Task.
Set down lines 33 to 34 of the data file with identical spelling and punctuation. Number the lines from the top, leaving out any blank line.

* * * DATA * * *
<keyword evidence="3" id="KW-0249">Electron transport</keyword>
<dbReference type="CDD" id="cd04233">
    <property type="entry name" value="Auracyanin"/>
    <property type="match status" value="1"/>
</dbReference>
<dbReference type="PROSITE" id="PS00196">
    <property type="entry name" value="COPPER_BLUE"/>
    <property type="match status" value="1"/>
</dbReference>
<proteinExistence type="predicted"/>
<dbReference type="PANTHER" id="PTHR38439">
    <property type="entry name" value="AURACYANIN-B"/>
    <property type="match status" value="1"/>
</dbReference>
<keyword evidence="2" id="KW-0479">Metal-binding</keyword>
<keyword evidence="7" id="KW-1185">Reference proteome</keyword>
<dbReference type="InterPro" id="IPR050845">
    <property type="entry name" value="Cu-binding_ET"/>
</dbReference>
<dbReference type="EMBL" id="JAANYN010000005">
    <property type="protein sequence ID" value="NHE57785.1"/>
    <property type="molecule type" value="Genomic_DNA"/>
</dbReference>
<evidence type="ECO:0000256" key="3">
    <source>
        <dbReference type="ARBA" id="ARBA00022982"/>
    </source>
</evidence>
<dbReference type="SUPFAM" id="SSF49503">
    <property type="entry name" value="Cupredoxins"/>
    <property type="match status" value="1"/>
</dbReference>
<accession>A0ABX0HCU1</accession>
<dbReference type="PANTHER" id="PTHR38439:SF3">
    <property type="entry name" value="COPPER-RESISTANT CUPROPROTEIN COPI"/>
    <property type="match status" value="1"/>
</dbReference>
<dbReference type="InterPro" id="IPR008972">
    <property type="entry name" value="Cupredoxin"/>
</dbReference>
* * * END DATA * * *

<accession>A0ABX0HCU1</accession>
<dbReference type="PANTHER" id="PTHR38439:SF3">